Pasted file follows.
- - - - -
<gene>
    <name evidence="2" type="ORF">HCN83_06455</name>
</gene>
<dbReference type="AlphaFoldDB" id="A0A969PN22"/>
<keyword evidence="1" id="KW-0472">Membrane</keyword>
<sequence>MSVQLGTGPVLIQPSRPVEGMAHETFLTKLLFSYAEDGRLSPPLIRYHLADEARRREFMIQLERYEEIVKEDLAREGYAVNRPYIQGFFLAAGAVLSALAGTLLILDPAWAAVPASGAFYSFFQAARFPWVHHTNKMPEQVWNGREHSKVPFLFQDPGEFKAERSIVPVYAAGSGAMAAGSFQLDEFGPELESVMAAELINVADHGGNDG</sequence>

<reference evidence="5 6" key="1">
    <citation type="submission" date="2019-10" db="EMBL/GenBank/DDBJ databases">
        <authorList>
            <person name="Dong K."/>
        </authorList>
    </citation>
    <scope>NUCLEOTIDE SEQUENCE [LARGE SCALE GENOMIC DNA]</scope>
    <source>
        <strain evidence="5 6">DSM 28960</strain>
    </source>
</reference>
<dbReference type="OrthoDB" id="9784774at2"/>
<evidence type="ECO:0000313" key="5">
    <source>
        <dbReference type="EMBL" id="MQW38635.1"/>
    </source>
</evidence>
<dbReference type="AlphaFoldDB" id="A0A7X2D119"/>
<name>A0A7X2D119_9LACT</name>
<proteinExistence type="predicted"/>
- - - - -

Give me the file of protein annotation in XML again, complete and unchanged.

<gene>
    <name evidence="2" type="ORF">HCN83_06455</name>
</gene>
<dbReference type="AlphaFoldDB" id="A0A969PN22"/>
<keyword evidence="1" id="KW-0472">Membrane</keyword>
<sequence>MSVQLGTGPVLIQPSRPVEGMAHETFLTKLLFSYAEDGRLSPPLIRYHLADEARRREFMIQLERYEEIVKEDLAREGYAVNRPYIQGFFLAAGAVLSALAGTLLILDPAWAAVPASGAFYSFFQAARFPWVHHTNKMPEQVWNGREHSKVPFLFQDPGEFKAERSIVPVYAAGSGAMAAGSFQLDEFGPELESVMAAELINVADHGGNDG</sequence>

<reference evidence="5 6" key="1">
    <citation type="submission" date="2019-10" db="EMBL/GenBank/DDBJ databases">
        <authorList>
            <person name="Dong K."/>
        </authorList>
    </citation>
    <scope>NUCLEOTIDE SEQUENCE [LARGE SCALE GENOMIC DNA]</scope>
    <source>
        <strain evidence="5 6">DSM 28960</strain>
    </source>
</reference>
<dbReference type="OrthoDB" id="9784774at2"/>
<evidence type="ECO:0000313" key="5">
    <source>
        <dbReference type="EMBL" id="MQW38635.1"/>
    </source>
</evidence>
<dbReference type="AlphaFoldDB" id="A0A7X2D119"/>
<name>A0A7X2D119_9LACT</name>
<proteinExistence type="predicted"/>